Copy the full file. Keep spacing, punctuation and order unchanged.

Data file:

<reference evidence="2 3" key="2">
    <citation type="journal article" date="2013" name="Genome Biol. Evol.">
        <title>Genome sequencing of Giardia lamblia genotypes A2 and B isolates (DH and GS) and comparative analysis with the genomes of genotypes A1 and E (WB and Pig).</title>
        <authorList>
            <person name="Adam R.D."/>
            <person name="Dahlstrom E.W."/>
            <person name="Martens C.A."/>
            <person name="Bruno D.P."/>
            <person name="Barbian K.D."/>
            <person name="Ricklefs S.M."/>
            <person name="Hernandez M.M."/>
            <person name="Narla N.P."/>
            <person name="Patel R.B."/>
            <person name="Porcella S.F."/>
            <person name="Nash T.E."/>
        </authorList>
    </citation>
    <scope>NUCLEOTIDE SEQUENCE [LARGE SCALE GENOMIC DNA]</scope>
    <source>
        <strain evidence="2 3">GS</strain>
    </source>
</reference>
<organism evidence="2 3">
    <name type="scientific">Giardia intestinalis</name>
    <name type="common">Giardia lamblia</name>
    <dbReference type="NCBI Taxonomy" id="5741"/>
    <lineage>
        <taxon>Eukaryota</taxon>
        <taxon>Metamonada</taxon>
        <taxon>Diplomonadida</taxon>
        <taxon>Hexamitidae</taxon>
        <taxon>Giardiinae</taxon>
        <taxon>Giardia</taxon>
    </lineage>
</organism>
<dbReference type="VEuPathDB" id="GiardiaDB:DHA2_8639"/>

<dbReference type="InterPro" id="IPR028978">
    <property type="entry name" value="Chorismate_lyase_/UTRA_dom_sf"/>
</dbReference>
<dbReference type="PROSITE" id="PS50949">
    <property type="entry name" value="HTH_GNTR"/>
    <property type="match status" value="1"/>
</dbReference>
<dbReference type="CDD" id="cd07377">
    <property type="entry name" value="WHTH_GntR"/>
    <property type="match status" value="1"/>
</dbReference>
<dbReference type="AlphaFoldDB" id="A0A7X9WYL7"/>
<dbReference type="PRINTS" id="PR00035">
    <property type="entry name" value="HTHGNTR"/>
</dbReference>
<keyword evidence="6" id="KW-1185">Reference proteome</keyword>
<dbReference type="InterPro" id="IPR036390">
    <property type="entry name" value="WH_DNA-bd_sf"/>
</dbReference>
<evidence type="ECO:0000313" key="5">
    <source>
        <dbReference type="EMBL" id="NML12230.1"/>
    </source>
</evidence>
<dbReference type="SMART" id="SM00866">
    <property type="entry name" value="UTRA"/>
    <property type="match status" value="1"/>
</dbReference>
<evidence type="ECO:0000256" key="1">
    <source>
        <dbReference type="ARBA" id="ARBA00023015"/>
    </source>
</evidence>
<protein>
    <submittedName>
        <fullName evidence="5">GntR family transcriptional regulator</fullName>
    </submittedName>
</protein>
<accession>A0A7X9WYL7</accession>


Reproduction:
<reference evidence="2 3" key="2">
    <citation type="journal article" date="2013" name="Genome Biol. Evol.">
        <title>Genome sequencing of Giardia lamblia genotypes A2 and B isolates (DH and GS) and comparative analysis with the genomes of genotypes A1 and E (WB and Pig).</title>
        <authorList>
            <person name="Adam R.D."/>
            <person name="Dahlstrom E.W."/>
            <person name="Martens C.A."/>
            <person name="Bruno D.P."/>
            <person name="Barbian K.D."/>
            <person name="Ricklefs S.M."/>
            <person name="Hernandez M.M."/>
            <person name="Narla N.P."/>
            <person name="Patel R.B."/>
            <person name="Porcella S.F."/>
            <person name="Nash T.E."/>
        </authorList>
    </citation>
    <scope>NUCLEOTIDE SEQUENCE [LARGE SCALE GENOMIC DNA]</scope>
    <source>
        <strain evidence="2 3">GS</strain>
    </source>
</reference>
<organism evidence="2 3">
    <name type="scientific">Giardia intestinalis</name>
    <name type="common">Giardia lamblia</name>
    <dbReference type="NCBI Taxonomy" id="5741"/>
    <lineage>
        <taxon>Eukaryota</taxon>
        <taxon>Metamonada</taxon>
        <taxon>Diplomonadida</taxon>
        <taxon>Hexamitidae</taxon>
        <taxon>Giardiinae</taxon>
        <taxon>Giardia</taxon>
    </lineage>
</organism>
<dbReference type="VEuPathDB" id="GiardiaDB:DHA2_8639"/>

<dbReference type="InterPro" id="IPR028978">
    <property type="entry name" value="Chorismate_lyase_/UTRA_dom_sf"/>
</dbReference>
<dbReference type="PROSITE" id="PS50949">
    <property type="entry name" value="HTH_GNTR"/>
    <property type="match status" value="1"/>
</dbReference>
<dbReference type="CDD" id="cd07377">
    <property type="entry name" value="WHTH_GntR"/>
    <property type="match status" value="1"/>
</dbReference>
<dbReference type="AlphaFoldDB" id="A0A7X9WYL7"/>
<dbReference type="PRINTS" id="PR00035">
    <property type="entry name" value="HTHGNTR"/>
</dbReference>
<keyword evidence="6" id="KW-1185">Reference proteome</keyword>
<dbReference type="InterPro" id="IPR036390">
    <property type="entry name" value="WH_DNA-bd_sf"/>
</dbReference>
<evidence type="ECO:0000313" key="5">
    <source>
        <dbReference type="EMBL" id="NML12230.1"/>
    </source>
</evidence>
<dbReference type="SMART" id="SM00866">
    <property type="entry name" value="UTRA"/>
    <property type="match status" value="1"/>
</dbReference>
<evidence type="ECO:0000256" key="1">
    <source>
        <dbReference type="ARBA" id="ARBA00023015"/>
    </source>
</evidence>
<protein>
    <submittedName>
        <fullName evidence="5">GntR family transcriptional regulator</fullName>
    </submittedName>
</protein>
<accession>A0A7X9WYL7</accession>